Social Security is, for many Americans, a financial lifeline during retirement. Even though the January 2018 snapshot from the Social Security Administration shows that the average monthly payout is just $1,407, this is more than enough to keep over 15 million seniors out of poverty each and every year, according to a study from the Centers on Budget and Policy Priorities.
However, in spite of the program's seemingly growing importance for seniors during their golden years, there's still a significant knowledge gap that exists between Social Security and the American public. In other words, people don't really understand the basics of how Social Security works or even how much they'll be paid. How do we know this? Surveys consistently show that the public isn't "in the know."
Most Americans are clueless about their Social Security benefit
Nearly two weeks ago, MoneyTips released the results of an online survey that examined Americans' financial preparedness for retirement. In particular, it asked respondents about whether they'd picked an amount they needed to save to retire comfortably and whether they've ever checked their Social Security benefit estimate. As you might imagine, the answers to both questions were worrisome.
A whopping 63% of respondents hadn't picked an amount to save for retirement, with another 12% choosing under $1 million. This is significant because a growing number of financial advisors are cautioning that $1 million may not be enough money to last throughout retirement. In other words, just 25% of those surveyed has a number in mind that would, by progressive definitions, be adequate to last throughout retirement.
Arguably even more worrisome were the results of the following question asked by MoneyTips:
Have you ever checked your Social Security benefit estimate?
- No, not expecting any (24.7%)
- No, but I should get something (21.6%)
- Yes, checked more than a year ago (22.7%)
- Yes, checked within the last year (30.9%)
This survey suggests that a mere 31% of the population has a good bead on what they'll be paid by the Social Security Administration when they retire. The other 69% are somewhat or entirely in the dark.
A quarter of the population is likely wrong
The first thing that probably stands out is the roughly 25% of respondents who believe that they'll receive no Social Security payment. While it is true that Social Security is a benefit that needs to be earned through work over one's lifetime, it's paid to around 90% of all Americans.
More importantly, Social Security benefits can continue, in theory, ad infinitum. Even though the program is facing an estimated $12.5 trillion cash shortfall between 2034 and 2091, based on the current payout schedule, the primary funding mechanism for Social Security -- its 12.4% payroll tax -- ensures that money is always being generated. As long as Americans continue to work, and Congress leaves the funding mechanisms untouched, the payroll tax will keep being collected, allowing for funds to be disbursed to eligible recipients. Understand that this doesn't mean the current payout schedule is sustainable. However, it does mean that eligible beneficiaries will receive some form of payout come retirement.
In short, if you earn 40 lifetime work credits, you'll receive retired worker benefits. It's that simple.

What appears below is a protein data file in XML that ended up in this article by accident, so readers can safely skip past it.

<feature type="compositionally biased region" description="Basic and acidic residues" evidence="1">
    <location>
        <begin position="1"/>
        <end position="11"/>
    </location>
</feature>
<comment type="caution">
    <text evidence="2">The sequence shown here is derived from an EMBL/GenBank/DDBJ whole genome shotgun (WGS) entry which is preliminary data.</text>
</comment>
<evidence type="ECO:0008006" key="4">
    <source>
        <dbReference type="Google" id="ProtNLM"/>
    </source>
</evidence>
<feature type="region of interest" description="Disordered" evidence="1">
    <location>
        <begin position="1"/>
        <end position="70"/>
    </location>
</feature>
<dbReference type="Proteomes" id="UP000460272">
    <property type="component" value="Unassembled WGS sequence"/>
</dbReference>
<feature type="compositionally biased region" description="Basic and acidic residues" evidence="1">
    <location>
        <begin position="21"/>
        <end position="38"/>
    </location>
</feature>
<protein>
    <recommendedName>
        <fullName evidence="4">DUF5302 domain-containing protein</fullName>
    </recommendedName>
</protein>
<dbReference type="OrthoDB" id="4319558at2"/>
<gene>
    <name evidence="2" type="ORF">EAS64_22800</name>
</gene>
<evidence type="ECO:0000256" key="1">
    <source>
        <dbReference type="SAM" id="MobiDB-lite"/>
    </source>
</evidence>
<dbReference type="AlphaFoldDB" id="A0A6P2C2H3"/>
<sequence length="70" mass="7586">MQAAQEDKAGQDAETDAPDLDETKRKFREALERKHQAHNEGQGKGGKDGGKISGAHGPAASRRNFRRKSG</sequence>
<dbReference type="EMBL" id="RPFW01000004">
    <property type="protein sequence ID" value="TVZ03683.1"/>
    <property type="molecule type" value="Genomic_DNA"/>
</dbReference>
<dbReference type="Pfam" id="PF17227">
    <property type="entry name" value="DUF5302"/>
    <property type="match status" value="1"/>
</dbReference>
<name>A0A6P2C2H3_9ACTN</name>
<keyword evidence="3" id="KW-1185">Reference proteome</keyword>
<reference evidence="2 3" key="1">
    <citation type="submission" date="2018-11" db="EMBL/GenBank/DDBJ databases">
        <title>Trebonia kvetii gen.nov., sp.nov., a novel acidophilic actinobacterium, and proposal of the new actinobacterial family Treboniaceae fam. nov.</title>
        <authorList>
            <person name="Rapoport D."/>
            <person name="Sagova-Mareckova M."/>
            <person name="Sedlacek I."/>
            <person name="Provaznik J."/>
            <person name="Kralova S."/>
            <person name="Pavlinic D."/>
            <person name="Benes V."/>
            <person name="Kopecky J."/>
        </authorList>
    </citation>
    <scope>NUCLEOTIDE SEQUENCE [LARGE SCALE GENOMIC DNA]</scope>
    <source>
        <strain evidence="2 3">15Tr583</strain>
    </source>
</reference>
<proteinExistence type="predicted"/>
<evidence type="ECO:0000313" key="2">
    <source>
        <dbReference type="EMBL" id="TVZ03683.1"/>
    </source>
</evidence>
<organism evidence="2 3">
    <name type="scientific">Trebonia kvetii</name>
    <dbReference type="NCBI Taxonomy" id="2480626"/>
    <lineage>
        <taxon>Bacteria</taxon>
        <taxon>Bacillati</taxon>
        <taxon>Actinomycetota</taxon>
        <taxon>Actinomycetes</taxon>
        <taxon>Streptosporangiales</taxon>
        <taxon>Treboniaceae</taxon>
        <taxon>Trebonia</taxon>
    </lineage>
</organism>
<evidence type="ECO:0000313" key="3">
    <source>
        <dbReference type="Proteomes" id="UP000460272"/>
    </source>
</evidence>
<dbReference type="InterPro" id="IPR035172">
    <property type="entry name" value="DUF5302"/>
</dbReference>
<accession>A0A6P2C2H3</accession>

"I should get something"
Unless you're Warren Buffett or Bill Gates, there's a pretty good chance you're going to rely, in some capacity, on your Social Security benefit during retirement. It also means that "I should get something," as cited by almost 22% of respondents, isn't an acceptable answer.
According to Gallup's April 2017 survey, 34% of nonretirees expect Social Security to be a "major" source of income during retirement, with another 45% implying it'll be a "minor" source. That's essentially four out of five workers needing income from Social Security to help make ends meet during their golden years.
But how can you make ends meet if you have no clue what you'll be paid once retired? The Social Security Administration sends retirement benefit estimates on paper to workers once every five years, although Americans can check their estimated retirement benefit through their "My Social Security" online account at any time. You really have no excuse not to create an account and check in at least once or twice a year.
Things can change over time
Even those 23% of respondents who've checked their estimated Social Security benefits before, but haven't done so in more than a year, need to do better. You might think you have a good idea what you'll be paid during retirement, but your benefit can shift depending on your work history and income.
The Social Security Administration takes into account your 35 highest-earning years, adjusted for inflation, when calculating your monthly payout at full retirement age. If you retire early, or take some time away from the labor force, that could certainly impact your payout. Each year less of 35 worked results in a $0 being averaged into your average annual earnings.
Similarly, getting a better-paying job could increase your average annual payout and boost what you'll receive from Social Security. If you aren't actively checking your estimated benefits with the Social Security Administration, or through a My Social Security account, you simply won't know if you'll have enough to cover your financial needs during your golden years.
Plus, checking your estimated benefits with regularity can give you an opportunity to ensure that the Social Security Administration has the correct earnings data on file. Mistakes are possible, and correcting errors before you begin receiving a Social Security check is a lot easier than trying to fix them afterwards.
Take the initiative, be proactive, and make today the day that you find out what your estimated Social Security benefit will be at full retirement age.